Past Heritage Center Art Exhibits


March 4 – May 1, 2019

Artist Bio:

Sisters – Amanda Demos Larsen

Amanda Demos Larsen lives in Greenbelt, Maryland with John, Zoe, Raphael, Theophilos and Ole Larsen. Amanda received her MFA in 2011 from Pratt Institute in Brooklyn, NY, and is currently an Arts Education Specialist for Greenbelt Recreation Arts. She enjoys working in a supportive and artistic environment and loves being involved in bringing more art to the people of Greenbelt.

Contact info:

Works on Display

  1. Leigh, oil on canvas, 14” x 24”, 2019, $480
  2. Self Portrait Looking Up, oil on canvas, 14” x 24”, 2018, $480 
  3. Vivian, oil on canvas, 16” x 24”, 2019, $541
  4. Dee Dee, oil on canvas, 20” x 24”, 2018, $663
  5. Lynn, oil on canvas, 18” x 24”, 2018, $602
  6. Nelladee, oil on canvas, 18” x 24”, 2019, $602
  7. Beth, oil on canvas, 18” x 24”, 2018, $602
  8. Sisters, oil on canvas, 24” x 24”, 2019, $785
  9. Zorah, oil on canvas, 14” x 24”, 2018, $480
  10. Megan, oil on canvas, 14” x 24”, 2019, $480

Sally Davies: Point of View

December 12, 2018 – February 28, 2019

Works On Display

Sally Davies has lived and worked in Prince George’s County for over 20 years.  Originally from England, she studied illustration and graphic design at Sheridan College in Canada.  Her illustrations have been published in magazines, cookbooks, menus, textbooks, posters, and 14 children’s books in Canada and the US.  Her award-winning illustrations are done with ink line and bright watercolor washes.

The paintings in this exhibit, POINT OF VIEW, are part of her series of landscapes with unusual vantage points.  “In this current political world of insular countries and self-protectionism, I want to show our planet as one whole place, a community.  Aside from recognizable architectural clues for a specific place, the people in my paintings look so familiar. They are doing ordinary things, like going to work, taking kids to school, cycling home, and meeting with friends.  I want to show that common bond of humanity throughout the world.”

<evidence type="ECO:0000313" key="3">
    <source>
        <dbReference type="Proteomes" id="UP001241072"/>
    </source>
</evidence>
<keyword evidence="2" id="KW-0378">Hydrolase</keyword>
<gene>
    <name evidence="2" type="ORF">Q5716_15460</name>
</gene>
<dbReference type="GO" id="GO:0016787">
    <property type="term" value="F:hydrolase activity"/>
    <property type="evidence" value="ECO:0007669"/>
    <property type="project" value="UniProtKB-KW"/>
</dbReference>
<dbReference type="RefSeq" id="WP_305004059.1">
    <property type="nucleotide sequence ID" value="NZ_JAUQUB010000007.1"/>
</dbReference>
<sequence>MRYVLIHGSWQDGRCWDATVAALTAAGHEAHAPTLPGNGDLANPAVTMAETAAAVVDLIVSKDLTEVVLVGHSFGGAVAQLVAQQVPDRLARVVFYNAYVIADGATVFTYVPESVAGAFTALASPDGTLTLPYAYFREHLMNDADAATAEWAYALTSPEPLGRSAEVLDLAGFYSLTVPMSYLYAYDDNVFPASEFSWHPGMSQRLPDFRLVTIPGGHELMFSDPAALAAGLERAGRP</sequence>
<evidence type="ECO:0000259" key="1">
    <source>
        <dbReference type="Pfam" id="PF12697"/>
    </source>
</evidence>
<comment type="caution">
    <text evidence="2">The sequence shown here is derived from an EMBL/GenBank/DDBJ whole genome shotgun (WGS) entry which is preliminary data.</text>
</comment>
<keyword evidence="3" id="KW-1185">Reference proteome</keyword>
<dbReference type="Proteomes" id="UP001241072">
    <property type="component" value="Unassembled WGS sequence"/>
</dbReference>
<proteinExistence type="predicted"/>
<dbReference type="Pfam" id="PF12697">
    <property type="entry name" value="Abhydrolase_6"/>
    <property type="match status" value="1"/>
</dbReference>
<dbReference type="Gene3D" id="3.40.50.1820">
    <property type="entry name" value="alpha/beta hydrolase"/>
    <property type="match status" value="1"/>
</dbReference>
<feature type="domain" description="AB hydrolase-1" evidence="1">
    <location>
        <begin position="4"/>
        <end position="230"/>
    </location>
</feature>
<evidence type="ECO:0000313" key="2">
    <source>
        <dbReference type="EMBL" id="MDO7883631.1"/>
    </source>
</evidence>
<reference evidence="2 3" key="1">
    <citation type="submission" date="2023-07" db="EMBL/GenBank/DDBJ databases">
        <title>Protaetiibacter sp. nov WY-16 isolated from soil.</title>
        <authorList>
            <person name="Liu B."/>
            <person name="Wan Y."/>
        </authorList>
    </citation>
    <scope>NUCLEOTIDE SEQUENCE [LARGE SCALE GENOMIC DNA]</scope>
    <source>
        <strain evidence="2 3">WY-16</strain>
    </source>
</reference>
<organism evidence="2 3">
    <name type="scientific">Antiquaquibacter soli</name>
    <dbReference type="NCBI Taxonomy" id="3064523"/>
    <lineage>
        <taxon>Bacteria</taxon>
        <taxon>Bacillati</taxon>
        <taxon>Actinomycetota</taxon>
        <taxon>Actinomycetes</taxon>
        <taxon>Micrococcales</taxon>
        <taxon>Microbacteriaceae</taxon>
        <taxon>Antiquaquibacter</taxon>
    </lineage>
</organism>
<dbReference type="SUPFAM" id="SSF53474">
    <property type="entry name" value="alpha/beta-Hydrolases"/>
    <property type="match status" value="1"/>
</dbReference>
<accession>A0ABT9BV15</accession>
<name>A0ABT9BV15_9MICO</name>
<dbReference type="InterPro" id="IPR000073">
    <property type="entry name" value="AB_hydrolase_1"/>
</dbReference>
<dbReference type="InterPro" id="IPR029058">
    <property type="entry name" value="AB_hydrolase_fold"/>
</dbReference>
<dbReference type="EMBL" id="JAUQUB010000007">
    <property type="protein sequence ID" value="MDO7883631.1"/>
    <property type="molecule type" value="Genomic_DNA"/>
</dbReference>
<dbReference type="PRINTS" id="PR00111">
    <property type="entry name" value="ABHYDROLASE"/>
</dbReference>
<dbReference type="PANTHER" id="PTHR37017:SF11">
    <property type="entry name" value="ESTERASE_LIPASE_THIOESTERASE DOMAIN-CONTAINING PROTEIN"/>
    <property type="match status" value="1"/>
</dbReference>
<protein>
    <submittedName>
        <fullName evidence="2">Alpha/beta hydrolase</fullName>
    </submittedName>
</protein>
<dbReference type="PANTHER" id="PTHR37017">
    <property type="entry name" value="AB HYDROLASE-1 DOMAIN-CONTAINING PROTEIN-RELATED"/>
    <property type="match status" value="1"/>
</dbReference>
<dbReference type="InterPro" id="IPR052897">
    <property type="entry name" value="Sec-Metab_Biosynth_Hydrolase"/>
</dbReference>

Contact info:

Works on Display

  1. Drop in the Bowl, Greenbelt Skate Park (18 x 36 inches, Acrylic on Gallery-Wrapped, Deep Canvas) $1700.
  2. Row of Benches (18 x 36 inches, Acrylic on Gallery-Wrapped, Deep Canvas) $1700.
  3. The Long Ride Home (18 x 36 inches, Acrylic on Gallery-Wrapped, Deep Canvas) $1700.
  4. “Are We There Yet?” (18 x 36 inches, Acrylic on Gallery-Wrapped, Deep Canvas) $1700.
  5. Dancing Tulips (12 x 36 inches, Acrylic on Gallery-Wrapped, Deep Canvas) $1100.
  6. College Cafeteria (24 x 48 inches, Acrylic on Gallery-Wrapped Canvas) $2200.
  7. The Big Bowl, Greenbelt Skate Park (36 x 18 inches, Acrylic on Gallery-Wrapped, Deep Canvas) $1700.
  8. Daddy Drives (36 x 24 inches, Acrylic on Gallery-Wrapped, Deep Canvas) $2200.
  9. Four Boys & a Sculpture (36 x 12 inches, Acrylic on Gallery-Wrapped, Deep Canvas) $1100.

Anacostia Heritage 

by the Hyattsville Community Arts Alliance

November 3, 2017 – January 6, 2018

For more details –

Trees (Largo) – Constance Haaser – $300 (oils)

Painting has always made me happy.  When I retired from my Federal career,  I decided that I needed  to get better at this painting happiness, so  I enrolled in the Art Program at Prince George’s Community College.  I found both the students and professors to be welcoming, supportive and creative.   Trees was painted on the campus during my time there as a student.  The chair of the department challenged us to free ourselves from tiny details and focus on the feeling of a scene using a large surface and the largest brushes we could find.  I hope the painting communicates the joy I felt while painting it.   This particular view of Kent Hall through the trees has been overtaken by the expansion of the Queen Anne Fine Arts building.  I look forward to returning to the campus when all of the construction is complete and perhaps creating a Trees II.